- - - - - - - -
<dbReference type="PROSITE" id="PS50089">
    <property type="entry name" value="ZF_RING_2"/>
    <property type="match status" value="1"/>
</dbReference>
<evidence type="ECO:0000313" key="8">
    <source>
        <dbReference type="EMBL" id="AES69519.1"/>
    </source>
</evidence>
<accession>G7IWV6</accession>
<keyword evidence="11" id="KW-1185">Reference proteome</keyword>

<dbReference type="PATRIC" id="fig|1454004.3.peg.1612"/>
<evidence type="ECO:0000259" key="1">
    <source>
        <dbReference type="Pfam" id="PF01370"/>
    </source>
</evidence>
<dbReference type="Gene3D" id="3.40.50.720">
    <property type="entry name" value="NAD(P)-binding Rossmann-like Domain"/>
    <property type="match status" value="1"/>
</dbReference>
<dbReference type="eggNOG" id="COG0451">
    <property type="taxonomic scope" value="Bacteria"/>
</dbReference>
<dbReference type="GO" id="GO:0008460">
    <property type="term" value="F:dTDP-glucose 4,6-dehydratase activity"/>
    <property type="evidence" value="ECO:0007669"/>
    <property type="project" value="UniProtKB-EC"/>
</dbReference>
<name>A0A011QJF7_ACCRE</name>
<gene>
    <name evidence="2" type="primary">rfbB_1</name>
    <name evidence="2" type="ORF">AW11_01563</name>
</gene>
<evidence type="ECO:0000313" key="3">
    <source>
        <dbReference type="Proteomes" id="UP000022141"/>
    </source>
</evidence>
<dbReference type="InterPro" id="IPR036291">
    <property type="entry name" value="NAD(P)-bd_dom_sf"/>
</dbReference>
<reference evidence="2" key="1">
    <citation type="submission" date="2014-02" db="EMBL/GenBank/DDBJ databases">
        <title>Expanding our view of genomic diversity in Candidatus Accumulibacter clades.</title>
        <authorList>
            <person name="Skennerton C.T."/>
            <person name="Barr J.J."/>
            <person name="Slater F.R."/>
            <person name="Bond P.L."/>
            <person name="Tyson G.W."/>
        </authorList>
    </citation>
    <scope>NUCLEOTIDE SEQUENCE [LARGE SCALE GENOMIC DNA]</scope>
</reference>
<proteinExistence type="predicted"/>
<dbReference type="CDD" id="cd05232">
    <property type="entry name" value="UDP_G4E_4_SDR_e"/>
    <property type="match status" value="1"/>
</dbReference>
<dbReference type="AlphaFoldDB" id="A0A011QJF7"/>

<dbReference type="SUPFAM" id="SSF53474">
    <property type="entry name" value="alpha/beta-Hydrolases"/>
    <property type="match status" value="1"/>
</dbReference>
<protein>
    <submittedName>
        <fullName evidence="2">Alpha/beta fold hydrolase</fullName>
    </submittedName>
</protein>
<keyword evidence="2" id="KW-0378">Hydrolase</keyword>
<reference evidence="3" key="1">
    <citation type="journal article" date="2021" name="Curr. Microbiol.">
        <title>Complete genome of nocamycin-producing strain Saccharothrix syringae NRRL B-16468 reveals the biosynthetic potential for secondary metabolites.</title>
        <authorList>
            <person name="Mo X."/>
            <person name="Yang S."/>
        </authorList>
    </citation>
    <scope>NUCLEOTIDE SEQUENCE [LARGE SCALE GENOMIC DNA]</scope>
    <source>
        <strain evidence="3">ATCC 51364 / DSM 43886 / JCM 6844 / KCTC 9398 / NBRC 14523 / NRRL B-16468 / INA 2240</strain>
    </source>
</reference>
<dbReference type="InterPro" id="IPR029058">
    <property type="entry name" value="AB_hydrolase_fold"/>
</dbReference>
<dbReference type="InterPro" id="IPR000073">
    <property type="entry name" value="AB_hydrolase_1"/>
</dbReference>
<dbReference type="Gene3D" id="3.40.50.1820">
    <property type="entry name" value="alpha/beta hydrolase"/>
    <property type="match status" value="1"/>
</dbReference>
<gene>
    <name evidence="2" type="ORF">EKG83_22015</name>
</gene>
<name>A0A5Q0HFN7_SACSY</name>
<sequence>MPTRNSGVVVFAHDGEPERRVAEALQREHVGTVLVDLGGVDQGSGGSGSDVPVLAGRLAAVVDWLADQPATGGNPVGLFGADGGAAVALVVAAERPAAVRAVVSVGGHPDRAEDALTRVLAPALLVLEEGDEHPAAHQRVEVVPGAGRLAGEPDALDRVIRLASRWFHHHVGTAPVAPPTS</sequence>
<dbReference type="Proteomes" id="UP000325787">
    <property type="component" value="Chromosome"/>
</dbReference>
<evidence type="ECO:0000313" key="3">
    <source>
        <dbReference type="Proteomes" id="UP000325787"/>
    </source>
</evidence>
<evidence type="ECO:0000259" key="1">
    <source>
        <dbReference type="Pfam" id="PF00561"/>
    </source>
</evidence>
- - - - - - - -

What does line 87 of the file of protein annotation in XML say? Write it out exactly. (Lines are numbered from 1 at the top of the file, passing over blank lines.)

</dbReference>